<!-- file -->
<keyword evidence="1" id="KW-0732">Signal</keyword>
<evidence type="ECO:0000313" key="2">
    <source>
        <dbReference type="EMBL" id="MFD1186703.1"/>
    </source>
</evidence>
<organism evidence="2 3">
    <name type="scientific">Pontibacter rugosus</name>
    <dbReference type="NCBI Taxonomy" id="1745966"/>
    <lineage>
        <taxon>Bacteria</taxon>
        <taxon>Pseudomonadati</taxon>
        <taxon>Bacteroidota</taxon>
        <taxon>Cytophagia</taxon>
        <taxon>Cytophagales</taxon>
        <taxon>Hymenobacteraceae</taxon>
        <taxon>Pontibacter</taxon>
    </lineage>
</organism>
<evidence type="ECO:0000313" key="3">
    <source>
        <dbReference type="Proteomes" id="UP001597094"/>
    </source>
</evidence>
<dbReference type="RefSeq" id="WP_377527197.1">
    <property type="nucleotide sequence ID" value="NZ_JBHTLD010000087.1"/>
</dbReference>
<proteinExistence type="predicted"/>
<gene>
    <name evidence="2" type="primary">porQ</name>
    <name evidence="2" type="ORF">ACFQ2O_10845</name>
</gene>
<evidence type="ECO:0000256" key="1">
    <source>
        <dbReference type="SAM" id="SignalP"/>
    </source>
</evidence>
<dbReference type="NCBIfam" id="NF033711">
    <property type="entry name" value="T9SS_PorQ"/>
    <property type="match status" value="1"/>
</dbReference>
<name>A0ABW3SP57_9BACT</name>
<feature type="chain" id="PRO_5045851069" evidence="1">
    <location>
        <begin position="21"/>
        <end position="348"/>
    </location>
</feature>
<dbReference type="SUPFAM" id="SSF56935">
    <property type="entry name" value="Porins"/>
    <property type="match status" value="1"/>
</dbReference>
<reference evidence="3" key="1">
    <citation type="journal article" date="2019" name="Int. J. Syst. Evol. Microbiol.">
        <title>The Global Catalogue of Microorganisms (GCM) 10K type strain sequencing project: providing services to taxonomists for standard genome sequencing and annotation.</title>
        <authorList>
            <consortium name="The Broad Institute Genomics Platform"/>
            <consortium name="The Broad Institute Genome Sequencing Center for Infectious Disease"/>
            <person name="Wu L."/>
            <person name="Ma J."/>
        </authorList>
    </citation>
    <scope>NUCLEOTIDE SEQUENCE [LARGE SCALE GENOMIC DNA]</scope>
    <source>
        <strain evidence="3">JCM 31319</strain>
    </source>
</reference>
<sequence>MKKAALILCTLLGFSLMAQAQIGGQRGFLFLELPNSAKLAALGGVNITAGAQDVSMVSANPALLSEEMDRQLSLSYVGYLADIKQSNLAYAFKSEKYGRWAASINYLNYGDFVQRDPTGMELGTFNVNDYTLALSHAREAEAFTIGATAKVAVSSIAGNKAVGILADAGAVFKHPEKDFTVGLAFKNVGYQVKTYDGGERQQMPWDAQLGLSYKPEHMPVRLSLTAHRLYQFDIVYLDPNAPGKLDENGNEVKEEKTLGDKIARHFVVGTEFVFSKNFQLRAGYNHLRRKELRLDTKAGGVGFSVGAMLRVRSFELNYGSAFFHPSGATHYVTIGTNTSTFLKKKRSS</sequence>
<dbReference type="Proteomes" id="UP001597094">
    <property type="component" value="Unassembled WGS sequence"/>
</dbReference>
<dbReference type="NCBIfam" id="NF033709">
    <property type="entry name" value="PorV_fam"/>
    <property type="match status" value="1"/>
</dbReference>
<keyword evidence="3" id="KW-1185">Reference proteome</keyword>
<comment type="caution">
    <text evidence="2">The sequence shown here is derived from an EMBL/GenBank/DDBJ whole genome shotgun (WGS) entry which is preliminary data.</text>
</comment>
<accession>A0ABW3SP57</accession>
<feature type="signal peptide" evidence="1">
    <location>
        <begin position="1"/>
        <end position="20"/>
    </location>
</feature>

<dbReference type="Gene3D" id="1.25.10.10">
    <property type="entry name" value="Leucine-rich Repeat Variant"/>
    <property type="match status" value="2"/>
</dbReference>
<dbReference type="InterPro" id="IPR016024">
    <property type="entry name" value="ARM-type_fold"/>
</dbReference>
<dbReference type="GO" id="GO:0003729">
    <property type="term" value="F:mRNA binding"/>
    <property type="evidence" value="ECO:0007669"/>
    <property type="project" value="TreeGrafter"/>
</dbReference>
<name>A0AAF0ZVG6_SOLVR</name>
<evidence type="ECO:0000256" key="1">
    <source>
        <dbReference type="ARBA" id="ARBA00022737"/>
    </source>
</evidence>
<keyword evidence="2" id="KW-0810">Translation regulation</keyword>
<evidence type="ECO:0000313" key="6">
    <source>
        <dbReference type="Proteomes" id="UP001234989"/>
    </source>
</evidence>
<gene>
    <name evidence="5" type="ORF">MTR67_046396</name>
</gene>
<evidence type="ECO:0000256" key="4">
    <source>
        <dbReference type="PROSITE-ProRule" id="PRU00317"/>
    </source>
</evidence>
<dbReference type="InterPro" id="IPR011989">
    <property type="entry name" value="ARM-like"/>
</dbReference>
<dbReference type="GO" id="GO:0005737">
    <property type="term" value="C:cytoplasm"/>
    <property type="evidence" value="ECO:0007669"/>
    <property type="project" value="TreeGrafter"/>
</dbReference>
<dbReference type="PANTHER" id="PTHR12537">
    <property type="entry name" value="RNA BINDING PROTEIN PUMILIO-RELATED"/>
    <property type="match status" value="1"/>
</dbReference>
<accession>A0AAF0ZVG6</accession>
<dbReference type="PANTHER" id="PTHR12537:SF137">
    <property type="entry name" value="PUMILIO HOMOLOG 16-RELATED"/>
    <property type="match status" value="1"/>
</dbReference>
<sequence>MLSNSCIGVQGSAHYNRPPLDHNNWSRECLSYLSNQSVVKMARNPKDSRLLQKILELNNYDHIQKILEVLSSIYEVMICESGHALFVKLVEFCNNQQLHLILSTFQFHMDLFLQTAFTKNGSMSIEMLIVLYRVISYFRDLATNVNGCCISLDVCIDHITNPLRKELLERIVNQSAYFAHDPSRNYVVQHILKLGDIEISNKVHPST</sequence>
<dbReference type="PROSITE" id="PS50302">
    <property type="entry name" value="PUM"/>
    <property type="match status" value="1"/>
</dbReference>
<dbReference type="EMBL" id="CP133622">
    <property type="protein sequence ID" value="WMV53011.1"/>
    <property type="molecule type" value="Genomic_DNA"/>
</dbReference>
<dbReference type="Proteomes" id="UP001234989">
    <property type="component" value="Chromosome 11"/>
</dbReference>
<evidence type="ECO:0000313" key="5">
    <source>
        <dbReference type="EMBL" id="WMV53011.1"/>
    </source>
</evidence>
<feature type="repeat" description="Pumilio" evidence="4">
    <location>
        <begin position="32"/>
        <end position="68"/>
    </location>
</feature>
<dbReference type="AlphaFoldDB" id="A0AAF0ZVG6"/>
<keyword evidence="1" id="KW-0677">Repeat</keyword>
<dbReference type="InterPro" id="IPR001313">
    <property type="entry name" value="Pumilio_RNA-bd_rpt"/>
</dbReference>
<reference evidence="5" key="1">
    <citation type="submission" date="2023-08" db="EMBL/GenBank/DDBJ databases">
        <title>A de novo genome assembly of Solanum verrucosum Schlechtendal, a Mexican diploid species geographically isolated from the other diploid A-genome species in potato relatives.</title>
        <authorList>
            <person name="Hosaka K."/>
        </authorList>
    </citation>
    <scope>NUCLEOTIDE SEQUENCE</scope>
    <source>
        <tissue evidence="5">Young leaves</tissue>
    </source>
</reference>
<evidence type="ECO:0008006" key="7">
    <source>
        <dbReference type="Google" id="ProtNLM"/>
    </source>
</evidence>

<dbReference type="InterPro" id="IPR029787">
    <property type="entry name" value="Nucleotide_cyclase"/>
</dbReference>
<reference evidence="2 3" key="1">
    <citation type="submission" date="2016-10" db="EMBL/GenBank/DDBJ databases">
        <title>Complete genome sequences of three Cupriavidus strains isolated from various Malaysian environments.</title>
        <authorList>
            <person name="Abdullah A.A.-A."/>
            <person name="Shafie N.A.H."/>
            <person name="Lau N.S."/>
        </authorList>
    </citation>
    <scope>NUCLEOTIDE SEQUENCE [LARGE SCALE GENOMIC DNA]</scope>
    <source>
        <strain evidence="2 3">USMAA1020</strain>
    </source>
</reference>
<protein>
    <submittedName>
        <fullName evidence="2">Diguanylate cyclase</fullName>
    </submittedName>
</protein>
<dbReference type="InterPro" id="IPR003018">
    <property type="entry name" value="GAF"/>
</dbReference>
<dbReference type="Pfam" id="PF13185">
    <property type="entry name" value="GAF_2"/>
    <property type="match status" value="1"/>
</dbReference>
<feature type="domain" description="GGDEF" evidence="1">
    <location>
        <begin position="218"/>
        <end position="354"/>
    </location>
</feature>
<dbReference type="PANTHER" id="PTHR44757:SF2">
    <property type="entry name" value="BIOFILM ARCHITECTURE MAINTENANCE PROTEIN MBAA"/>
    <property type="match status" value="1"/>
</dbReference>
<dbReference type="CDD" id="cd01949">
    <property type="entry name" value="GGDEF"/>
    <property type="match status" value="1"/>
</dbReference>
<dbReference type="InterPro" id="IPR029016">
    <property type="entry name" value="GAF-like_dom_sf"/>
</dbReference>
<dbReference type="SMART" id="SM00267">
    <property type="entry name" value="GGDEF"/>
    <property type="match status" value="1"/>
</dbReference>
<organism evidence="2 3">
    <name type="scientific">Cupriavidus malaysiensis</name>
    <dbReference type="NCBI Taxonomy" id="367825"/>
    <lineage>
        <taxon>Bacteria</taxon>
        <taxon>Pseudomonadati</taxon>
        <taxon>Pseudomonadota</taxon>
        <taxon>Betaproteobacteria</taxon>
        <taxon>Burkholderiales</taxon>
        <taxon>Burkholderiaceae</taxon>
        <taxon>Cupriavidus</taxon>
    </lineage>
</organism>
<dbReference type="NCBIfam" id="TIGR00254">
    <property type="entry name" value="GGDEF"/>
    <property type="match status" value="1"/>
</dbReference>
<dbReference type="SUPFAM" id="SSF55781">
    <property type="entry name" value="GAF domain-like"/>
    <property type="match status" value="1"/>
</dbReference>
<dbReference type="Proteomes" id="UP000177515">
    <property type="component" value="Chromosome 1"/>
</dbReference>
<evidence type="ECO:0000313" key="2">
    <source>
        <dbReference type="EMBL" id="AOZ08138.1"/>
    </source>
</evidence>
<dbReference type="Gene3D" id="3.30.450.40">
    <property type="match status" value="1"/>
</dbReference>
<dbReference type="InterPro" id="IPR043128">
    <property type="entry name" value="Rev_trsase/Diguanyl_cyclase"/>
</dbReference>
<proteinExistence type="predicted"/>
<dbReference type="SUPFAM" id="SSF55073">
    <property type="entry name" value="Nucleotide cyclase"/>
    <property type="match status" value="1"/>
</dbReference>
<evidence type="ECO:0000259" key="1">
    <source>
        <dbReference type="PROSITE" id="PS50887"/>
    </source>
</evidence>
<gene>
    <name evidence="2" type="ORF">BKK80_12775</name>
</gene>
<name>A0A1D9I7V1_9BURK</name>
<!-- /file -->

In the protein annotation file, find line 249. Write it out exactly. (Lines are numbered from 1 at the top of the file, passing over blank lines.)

    <property type="entry name" value="GAF domain-like"/>